American Rebecca Bricker is the author of 'Tales from Tavanti: An American Woman's Mid-Life Adventure in Italy,' the funny, poignant, romantic story of her year in Florence, after her only child left for college. For more about the book and Rebecca's travels, visit her website and blog: www.rebeccabricker.com
The best table was mine ...
"My name is Giacomo," he said. He handed me the wine list, his eyes twinkling.
It was the beginning of a lovely slow-dance-of-a-meal at a charming trattoria on a quiet side street in Rome. I had asked the front-desk manager at my hotel to a make a dinner reservation for me. And this was the place he chose.
Giacomo, who had lived in Ireland and England for a while, spoke beautiful English. "I forgot a lot," he said apologetically. "All I talk about now is spaghetti." That made me laugh.
When I arrived, Giacomo didn't seat me at a table in the corner behind a potted plant or in front of a constantly swinging kitchen door or worse, by a smelly bathroom. I was his first guest of the evening and he was expecting me. The best table was mine.
Very romantic ...
Later on, when a group of Canadian women sat down nearby, Giacomo introduced me to them. "My friend Rebecca," he said. They thought I was a regular and asked what wine I'd recommend. I smiled at Giacomo. "You should ask the best waiter in Rome."
At my request, Giacomo had taken charge of the preparation of my pasta-to-be-determined carbonara. The pasta choices were dizzying, so I said to him, "You choose. I trust you ... totally." Giacomo smiled and refilled my wine glass.
Moments later, he returned with a plate of delicately fried zucchini blossoms. "With my compliments," he said.
He waited as I took a bite. "This is the best flower I've ever eaten," I said.
"That's because it's from me." He smiled. "Very romantic."
Dinner served by Giacomo began with flourish and flirtation and ended with his assurance, "You will be back. This is not good-bye."
I've dined alone many nights...
In my solo travels, I have dined alone many nights. Or at least I start out dining alone. If the tables are close together, sometimes I end up chatting with the people next to me, though I'm careful not to intrude. One evening in a crowded village restaurant in Provence, a local couple at the next table offered me a glass of wine. By the end of the evening, we were like old friends. A few nights later, I was dining at their house.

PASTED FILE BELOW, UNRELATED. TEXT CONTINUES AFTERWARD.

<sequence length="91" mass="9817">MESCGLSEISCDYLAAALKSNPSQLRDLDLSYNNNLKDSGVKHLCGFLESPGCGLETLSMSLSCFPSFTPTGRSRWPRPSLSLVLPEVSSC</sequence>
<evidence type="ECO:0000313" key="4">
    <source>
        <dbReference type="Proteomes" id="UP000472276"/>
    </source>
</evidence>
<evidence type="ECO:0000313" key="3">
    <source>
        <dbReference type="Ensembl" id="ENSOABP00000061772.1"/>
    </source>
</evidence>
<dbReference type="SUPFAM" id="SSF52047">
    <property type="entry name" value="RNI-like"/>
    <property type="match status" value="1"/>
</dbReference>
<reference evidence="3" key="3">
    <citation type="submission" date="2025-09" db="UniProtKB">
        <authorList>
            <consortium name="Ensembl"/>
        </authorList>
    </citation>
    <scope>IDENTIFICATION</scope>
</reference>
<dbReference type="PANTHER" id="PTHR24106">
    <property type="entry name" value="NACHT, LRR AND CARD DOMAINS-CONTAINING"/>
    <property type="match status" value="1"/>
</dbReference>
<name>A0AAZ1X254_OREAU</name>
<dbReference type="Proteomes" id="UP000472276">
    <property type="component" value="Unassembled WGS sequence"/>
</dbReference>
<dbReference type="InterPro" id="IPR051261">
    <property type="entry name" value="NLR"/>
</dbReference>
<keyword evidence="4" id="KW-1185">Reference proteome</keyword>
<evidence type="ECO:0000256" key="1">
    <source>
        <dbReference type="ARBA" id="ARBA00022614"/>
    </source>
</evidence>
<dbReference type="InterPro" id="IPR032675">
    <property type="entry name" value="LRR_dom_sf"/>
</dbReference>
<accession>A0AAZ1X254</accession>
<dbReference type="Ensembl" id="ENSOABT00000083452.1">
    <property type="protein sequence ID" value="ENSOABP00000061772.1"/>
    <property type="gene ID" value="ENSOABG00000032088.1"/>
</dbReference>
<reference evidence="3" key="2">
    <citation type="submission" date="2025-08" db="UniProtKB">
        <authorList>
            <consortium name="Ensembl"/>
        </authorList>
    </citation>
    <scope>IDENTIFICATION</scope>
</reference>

I always have my journal with me and enjoy jotting at the table. One night at a Paris bistro, I decided to write on the paper tablecloth. The waiters were concerned about covering up my work, so to their amusement, I drew circles where the plates and glasses should go. I was experiencing such a rush of inspiration that at one point shortly after the appetizer was served, I heard the head waiter shout to the chef, "Arrétez! Madame écrit!" (Stop! Madame is writing!) The main course arrived just as I laid down my pen.
I returned to that bistro every night of my visit. I had the same table by the front window, with a view of a gallery across the street where a Chagall was on display. On my last night, when I said good-bye, the waiters were genuinely sad to see me leave.
I had a similar experience in Nice, where I found a wonderful Mexican restaurant a block from my hotel. By now you know how much I love margaritas, which didn't escape the attention of the owner. On my second visit, before I had a chance to order, he served me a margarita, lightly salted. "The way you like it," he said with a smile. I became a regular. On my last night, instead of giving me the usual complimentary after-dinner shot of tequila, he put the whole bottle in front of me. I have fond memories of that cantina on the Riviera and the stories my waiter told me of his father, a famous Mexican poet.
Sometimes you have the most fun at a table for one.
Women's words on flirtation...
Flirtation is merely an expression of considered desire coupled with an admission of its impractibility.
(Marya Mannes, 1964)
Flirtation is a graceful salute to sex, a small impermanent spark between one human being and another, between a man and a woman not in need of fire.
(Marya Mannes, 1964)
Flirtation envies Love and.. Love envies Flirtation.
(Carolyn Wells 1904)